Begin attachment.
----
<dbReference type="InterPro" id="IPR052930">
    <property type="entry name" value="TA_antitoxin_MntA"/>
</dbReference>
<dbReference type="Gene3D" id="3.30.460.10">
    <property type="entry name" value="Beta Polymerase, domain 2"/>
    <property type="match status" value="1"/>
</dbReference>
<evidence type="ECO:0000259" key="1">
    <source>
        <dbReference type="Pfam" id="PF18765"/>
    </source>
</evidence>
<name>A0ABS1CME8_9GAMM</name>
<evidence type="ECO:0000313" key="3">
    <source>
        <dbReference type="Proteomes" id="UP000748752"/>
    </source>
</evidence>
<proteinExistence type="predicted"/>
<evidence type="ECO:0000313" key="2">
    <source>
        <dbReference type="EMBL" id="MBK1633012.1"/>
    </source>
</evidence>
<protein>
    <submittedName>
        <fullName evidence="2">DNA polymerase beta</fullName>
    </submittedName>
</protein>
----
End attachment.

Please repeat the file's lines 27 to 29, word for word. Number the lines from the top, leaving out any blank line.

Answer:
        <fullName evidence="2">DNA polymerase beta</fullName>
    </submittedName>
</protein>